Clinical Features of Acute Acetanilide Herbicide Poisoning
Cheol-Sang Park, Mi-Jin Lee, Seong-Soo Park, Won-Joon Jeong, Hyun-Jin Kim
J Korean Soc Clin Toxicol. 2011;9(2):49-55.   Published online December 31, 2011
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AbstractAbstract PDF
Purpose: Acetanilide has been in widespread use as an amide herbicide compound. However, available data regarding acute human poisoning is scarce. The aim of this study was to analyze the clinical characteristics of acetanilide poisoning in order to identify the risk factors associated with severity. Methods: We conducted a retrospective observational study encompassing the period January 2005 to December 2010, including adult ED patients suffering from acetanilide intoxication. Toxicological history, symptoms observed, clinical signs of toxicity, and laboratory test results were collected for each patient. The patients were classified into two groups for analysis, according their poisoning severity score (PSS). Resulting clinical data and prognostic variables were compared between mild-to-moderate poisoning (PSS 1/2 grades), and severe poisonings and fatalities (PSS 3/4 grades). Results: There were a total of 37 patients, including 26 alachlor, 6 s-metolachlor, 4 mefenacet, and 1 butachlor cases. The majority of patients (81.1%) were assigned PSS 1/2 grades. Changes in mental status and observation of adverse neurologic symptoms were more common in the PSS 3/4 group. The median ingested volume of amide herbicide compound was 250 ml (IQR 200-300 ml) in the PSS 3/4 group, and 80 ml (IQR 50-138 ml) in the PSS 1/2 group. Also, the median GCS observed in the PSS 3/4 group was 13 (IQR 10-14), which was markedly low as compared to a median GCS of 15 in the PSS 1/2 group. Overall mortality rate was 5.4%, and profound cardiogenic shock was observed prior to death in all fatalities. Conclusion: When compared to previous reports, acute acetanilide poisoning resulted in relatively moderate severity. The presence of neurologic manifestations, hypotension, lower GCS score, and larger ingested volumes was associated with more serious effects and mortalities.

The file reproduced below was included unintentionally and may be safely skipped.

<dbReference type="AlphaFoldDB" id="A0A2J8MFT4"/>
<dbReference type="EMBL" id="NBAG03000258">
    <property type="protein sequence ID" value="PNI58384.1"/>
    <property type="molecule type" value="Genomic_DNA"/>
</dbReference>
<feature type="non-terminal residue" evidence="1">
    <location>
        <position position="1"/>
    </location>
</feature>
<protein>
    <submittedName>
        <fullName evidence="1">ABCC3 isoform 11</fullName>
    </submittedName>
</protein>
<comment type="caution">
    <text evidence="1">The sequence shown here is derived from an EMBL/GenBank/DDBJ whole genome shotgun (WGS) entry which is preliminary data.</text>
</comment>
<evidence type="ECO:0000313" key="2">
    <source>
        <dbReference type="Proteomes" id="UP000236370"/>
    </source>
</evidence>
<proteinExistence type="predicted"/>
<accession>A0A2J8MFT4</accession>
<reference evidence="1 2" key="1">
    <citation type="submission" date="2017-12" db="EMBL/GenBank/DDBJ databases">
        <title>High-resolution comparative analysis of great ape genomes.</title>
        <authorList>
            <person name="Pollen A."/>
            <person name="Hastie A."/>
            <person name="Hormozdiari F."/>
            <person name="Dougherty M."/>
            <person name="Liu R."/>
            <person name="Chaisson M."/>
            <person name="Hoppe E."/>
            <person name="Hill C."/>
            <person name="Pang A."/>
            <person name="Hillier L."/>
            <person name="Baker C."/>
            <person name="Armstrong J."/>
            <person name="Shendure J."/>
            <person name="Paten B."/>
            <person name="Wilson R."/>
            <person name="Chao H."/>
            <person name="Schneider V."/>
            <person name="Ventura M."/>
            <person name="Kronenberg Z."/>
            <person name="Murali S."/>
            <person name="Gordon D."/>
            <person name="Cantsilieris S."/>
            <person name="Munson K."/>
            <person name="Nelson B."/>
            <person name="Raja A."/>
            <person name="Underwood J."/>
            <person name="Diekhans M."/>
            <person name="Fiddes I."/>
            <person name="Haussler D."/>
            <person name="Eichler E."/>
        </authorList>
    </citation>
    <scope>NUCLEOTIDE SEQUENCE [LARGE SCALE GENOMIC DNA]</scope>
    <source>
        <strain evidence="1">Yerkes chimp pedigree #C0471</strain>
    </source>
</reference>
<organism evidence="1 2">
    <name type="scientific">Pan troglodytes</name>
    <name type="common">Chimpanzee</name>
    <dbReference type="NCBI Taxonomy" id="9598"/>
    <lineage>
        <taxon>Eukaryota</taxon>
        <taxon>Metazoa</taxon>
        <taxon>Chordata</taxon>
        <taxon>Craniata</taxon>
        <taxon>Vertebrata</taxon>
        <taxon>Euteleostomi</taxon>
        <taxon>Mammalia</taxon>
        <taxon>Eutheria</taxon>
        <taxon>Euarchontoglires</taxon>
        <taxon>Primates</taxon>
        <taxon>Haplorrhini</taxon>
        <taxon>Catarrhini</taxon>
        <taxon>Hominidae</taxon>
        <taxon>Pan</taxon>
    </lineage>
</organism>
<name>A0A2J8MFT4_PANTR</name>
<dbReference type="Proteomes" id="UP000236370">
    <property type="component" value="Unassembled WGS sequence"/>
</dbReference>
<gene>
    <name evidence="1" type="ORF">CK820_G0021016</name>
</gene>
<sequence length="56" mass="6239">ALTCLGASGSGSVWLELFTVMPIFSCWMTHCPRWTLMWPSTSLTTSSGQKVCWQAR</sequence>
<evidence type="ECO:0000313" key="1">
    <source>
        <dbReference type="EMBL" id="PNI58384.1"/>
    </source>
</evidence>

Comparative Analysis of Overdose with Common Sleep-aid Medications - Doxylamine vs Diphenhydramine -
Hyun-Sik Ryu, Mi-Jin Lee, Seong-Soo Park, Won-Joon Jeong, Hyun-Jin Kim
J Korean Soc Clin Toxicol. 2010;8(2):79-87.   Published online December 31, 2010
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Purpose: The previous studies on $H_1$ antihistamine overdose have generally been limited to cases of acute doxylamine succinate (DS) poisoning, yet there have been some studies on diphenhydramine (DPH) overdosing. But many clinicians consider the two drugs to be very similar and to have similar ingredients. The purpose of this study was to clarify the toxicologic characteristics and clinical outcomes between DS and DPH poisoning/overdose. Methods: We reviewed the medical and intensive care records of the patients with acute DS or DPH poisoning and who admitted to our emergency department from January 2008 and April 2010. We collected patient information regarding the features of the poisoning and the clinical and demographic characteristics. The patients were assessed for the clinical outcomes, the GCS, the PSS (Poisoning Severity Score) and the SOFA (Sequential Organ Failure Assessment). Results: Fifty seven patients (45 cases of DS poisoning and 12 cases of DPH poisoning) were enrolled. Compared with the DS group, the DPH group had higher incidences of intubation, serious mental change, QTc prolongation and ECG conduction abnormality (p=0.041, <0.001, 0.014 and 0.044, respectively). The DPH group had a higher PSS and a longer ICU stay. The peak CPK time and the CPK normalization time were longer for the patients with rhabdomyolysis due to DS poisoning. Conclusion: Two common $H_1$ antihistamines, doxylamine and diphenhydramine, are in the same ethanolamine-structural class, but the toxico-clinical outcomes are different according to many aspects. Therefore, clinicians could take a careful approach for the differential diagnosis and management between DS and DPH poisoning.

JKSCT : Journal of The Korean Society of Clinical Toxicology